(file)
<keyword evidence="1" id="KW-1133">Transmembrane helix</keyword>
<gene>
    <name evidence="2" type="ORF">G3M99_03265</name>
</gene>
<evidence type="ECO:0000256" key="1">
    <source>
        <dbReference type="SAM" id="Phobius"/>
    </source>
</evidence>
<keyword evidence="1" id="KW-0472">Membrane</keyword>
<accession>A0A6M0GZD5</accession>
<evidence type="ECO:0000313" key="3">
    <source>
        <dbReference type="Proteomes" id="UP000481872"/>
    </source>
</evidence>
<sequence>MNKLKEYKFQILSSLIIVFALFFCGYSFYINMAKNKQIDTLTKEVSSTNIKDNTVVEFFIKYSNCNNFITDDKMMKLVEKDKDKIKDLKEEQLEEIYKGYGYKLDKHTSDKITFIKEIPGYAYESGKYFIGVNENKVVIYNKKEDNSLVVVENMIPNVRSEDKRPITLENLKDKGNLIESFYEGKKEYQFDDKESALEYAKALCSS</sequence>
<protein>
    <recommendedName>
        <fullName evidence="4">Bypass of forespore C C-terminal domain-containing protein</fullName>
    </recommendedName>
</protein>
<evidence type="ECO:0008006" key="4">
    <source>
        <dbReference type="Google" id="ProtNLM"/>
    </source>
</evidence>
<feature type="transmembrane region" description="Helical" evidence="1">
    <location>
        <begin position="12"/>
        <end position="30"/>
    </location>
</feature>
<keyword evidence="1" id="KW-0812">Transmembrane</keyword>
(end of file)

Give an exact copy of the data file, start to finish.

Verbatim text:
<keyword evidence="1" id="KW-1133">Transmembrane helix</keyword>
<gene>
    <name evidence="2" type="ORF">G3M99_03265</name>
</gene>
<evidence type="ECO:0000256" key="1">
    <source>
        <dbReference type="SAM" id="Phobius"/>
    </source>
</evidence>
<keyword evidence="1" id="KW-0472">Membrane</keyword>
<accession>A0A6M0GZD5</accession>
<evidence type="ECO:0000313" key="3">
    <source>
        <dbReference type="Proteomes" id="UP000481872"/>
    </source>
</evidence>
<sequence>MNKLKEYKFQILSSLIIVFALFFCGYSFYINMAKNKQIDTLTKEVSSTNIKDNTVVEFFIKYSNCNNFITDDKMMKLVEKDKDKIKDLKEEQLEEIYKGYGYKLDKHTSDKITFIKEIPGYAYESGKYFIGVNENKVVIYNKKEDNSLVVVENMIPNVRSEDKRPITLENLKDKGNLIESFYEGKKEYQFDDKESALEYAKALCSS</sequence>
<protein>
    <recommendedName>
        <fullName evidence="4">Bypass of forespore C C-terminal domain-containing protein</fullName>
    </recommendedName>
</protein>
<evidence type="ECO:0008006" key="4">
    <source>
        <dbReference type="Google" id="ProtNLM"/>
    </source>
</evidence>
<feature type="transmembrane region" description="Helical" evidence="1">
    <location>
        <begin position="12"/>
        <end position="30"/>
    </location>
</feature>
<keyword evidence="1" id="KW-0812">Transmembrane</keyword>